Ping-Pong Diplomacy by Nicholas Griffin (3 star ratings)In the last account of Operation Mincemeat I read, I noticed a throwaway line about MI-5s Ewan Montagus Communist brother Ivor, who was also a Soviet spy and Ping-Pong mastermind. Griffins book recounts how that turned out to be pretty important. Montagus Jewish, Communist, Aristocratic, Intelligentsia credentials made him welcome in 1930s Russia, where Stalin was okay with ping pong as an excuse to cultivate a spy. WWII saw ping pong balls hoarded by the RAF as flotation aids, and sent out by the Red Cross in POW care packages. But the real excitement came from China, where Mao embraced ping pong as the sport in which the Chinese could cultivate a team to beat the hated Japanese and seize world renown. While the team lived in comparative luxury during the Great Leap Forwards famine, the Cultural Revolution nearly destroyed it (and drove most of the world-class players to their deaths). But, facing the Sino-Soviet split in 1970, Zhou Enlai saw the potential of dredging up the team from their re-education farm and sending them to Tokyo to befriend the American team, ending with a bizarre visit of perpetually stoned young hippies to Beijing in the glare of world press coverage. Under this newly established cover, some contact was made with Kissinger...and pretty soon Nixon was standing in front of the Great Wall.
Ping Pong Diplomacy 1972
From the establishment of communist China in , successive American governments had recognised the nationalist government in Taiwan as being the legitimate government of China. In so doing they blocked the communist mainland from any form of international participation for example in the Security Council of the UN. Under Nixon, tentative signals were sent out and the first example was a series of table tennis matches, hence ping pong diplomacy. This eventually led to communist China being fully integrated into the international community. What was important about Ping-Pong diplomacy? David P.
Thirty years ago: April The Cold War is entering its 26th year with no end in sight. In Vietnam, war still rages. On April 12, a Pan Am lands in Detroit, Michigan, carrying the People's Republic of China's world champion table tennis team for a series of matches and tours in ten cities around the United States. The era of Ping-Pong diplomacy had begun 12 months earlier when the American team—in Nagoya, Japan, for the World Table Tennis Championship—got a surprise invitation from their Chinese colleagues to visit the People's Republic.
Highlights from Bill's conversation with Nicholas Griffin. BL: Mr. Griffin I know I'm jumping into the middle of the story, but remind us of the impact of ping pong diplomacy almost 45 years ago. BL: To most people the term ping pong diplomacy calls up images of the U. Montagu's already writing letters saying, "why don't you pick ping pong as your national sport? I presume it's because they felt very comfortable knowing that they had a communist spy in charge of an international sporting body. But there was also this need for the Chinese to win at something and win at something quickly as a way to show that new China was getting onto its feet.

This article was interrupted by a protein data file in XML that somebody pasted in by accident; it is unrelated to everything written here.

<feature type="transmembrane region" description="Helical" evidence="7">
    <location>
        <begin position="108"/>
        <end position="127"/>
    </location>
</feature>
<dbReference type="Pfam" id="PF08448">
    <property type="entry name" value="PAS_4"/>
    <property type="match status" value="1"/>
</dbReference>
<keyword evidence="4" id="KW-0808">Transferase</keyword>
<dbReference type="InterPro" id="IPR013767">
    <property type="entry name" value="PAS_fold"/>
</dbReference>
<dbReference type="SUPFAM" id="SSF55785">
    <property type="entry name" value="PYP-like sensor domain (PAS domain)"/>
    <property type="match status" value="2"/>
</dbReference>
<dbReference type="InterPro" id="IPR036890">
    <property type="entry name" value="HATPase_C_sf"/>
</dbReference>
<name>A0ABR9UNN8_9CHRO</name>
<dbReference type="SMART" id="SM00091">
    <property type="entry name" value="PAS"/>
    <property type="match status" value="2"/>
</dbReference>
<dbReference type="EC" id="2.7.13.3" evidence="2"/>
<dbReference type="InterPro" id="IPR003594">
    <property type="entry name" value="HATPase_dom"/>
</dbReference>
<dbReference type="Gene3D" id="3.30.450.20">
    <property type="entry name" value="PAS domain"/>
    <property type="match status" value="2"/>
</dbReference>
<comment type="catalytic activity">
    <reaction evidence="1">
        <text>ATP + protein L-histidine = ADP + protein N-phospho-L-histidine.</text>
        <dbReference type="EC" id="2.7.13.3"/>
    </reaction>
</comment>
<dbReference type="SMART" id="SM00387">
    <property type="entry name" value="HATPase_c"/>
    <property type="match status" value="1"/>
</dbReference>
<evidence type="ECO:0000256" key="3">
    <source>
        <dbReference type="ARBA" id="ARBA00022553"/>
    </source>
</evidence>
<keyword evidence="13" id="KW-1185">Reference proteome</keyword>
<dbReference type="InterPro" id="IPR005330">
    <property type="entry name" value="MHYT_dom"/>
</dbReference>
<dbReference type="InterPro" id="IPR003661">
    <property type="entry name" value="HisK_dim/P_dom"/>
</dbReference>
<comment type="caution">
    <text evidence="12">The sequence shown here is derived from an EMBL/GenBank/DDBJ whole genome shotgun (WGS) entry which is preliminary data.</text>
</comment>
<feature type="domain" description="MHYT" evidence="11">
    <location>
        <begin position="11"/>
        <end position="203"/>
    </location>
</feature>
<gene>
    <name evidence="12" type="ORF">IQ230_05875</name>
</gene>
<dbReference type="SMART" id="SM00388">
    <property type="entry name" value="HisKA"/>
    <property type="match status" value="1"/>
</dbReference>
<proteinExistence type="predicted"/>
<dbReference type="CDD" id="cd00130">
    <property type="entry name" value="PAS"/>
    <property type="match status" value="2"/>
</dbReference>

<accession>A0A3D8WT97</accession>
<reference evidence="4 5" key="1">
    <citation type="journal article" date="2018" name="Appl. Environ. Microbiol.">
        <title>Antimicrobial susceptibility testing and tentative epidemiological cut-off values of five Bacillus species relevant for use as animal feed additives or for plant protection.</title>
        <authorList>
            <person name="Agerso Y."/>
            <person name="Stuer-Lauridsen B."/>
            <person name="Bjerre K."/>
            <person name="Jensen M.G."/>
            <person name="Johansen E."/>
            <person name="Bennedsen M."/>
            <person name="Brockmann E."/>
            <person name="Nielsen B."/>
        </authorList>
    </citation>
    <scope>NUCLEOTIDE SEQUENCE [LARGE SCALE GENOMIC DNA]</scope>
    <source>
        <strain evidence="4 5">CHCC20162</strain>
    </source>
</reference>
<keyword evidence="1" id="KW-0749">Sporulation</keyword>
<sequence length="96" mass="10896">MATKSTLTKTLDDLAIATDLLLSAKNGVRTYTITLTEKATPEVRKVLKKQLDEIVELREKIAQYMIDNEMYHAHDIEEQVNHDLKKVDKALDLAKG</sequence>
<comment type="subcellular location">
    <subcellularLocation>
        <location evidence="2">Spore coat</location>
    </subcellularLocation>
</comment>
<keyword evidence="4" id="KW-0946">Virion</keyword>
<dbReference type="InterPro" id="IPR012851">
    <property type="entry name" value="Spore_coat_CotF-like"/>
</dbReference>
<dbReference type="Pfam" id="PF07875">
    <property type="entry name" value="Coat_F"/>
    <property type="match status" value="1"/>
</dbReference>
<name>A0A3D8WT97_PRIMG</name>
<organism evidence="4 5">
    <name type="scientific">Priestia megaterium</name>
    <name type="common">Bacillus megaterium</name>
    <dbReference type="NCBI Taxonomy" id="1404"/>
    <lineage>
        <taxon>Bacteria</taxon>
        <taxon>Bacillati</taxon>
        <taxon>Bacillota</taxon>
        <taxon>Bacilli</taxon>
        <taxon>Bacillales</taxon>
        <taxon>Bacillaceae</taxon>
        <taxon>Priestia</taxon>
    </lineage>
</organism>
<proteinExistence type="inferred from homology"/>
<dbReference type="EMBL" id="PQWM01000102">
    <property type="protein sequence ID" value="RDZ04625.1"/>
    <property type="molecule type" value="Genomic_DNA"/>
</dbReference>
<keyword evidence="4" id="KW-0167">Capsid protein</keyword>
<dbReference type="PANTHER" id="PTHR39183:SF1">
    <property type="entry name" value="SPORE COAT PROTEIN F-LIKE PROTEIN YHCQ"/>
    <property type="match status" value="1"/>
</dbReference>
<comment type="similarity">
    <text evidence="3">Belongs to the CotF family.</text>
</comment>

The three-day table tennis tournament, scheduled for Tuesday, June 10 through Thursday, June 12, will feature greats from both countries. Besides reminding people how this vital new relationship began, The Rematch will be further evidence of how healthy state-to-state relations should always be founded in thriving people-to-people relations. Michael D. Just as in and , the sport remains one of the most powerful unifiers between two great nations. The U.
Jacob Hafey. Consider how an 18 year-old ping-pong player from California accidentally getting in the wrong van would ultimately lead to the normalization of US-Chinese relations — the usage of the term has rarely been more apt. The fact that China even participated in the games was a miracle unto itself. After Mao began his Cultural Revolution in the mids, China had boycotted most international sporting events, decrying them as bourgeois. While the Chinese team was given explicit instructions not to have any communication with the Americans, a series of accidental interactions played a vital role in kickstarting ping-pong diplomacy.
The event has been seen as a key turning point in relations, and the policy approach has since been carried out elsewhere. The United States viewed the People's Republic of China as an aggressor nation and enforced an economic containment policy including an embargo on the PRC, following its entry into the Korean War in After approximately 20 years of neither diplomatic nor economic relations, both countries finally saw an advantage in opening up to each other: China viewed closer relations with the United States as a beneficial counter to its increasingly tense relationship with the Soviet Union, which had seen the outbreak of a series bloody border incidents, while the U. The U. From the early years of the People's Republic, sports had played an important role in diplomacy, often incorporating the slogan "Friendship First, Competition Second".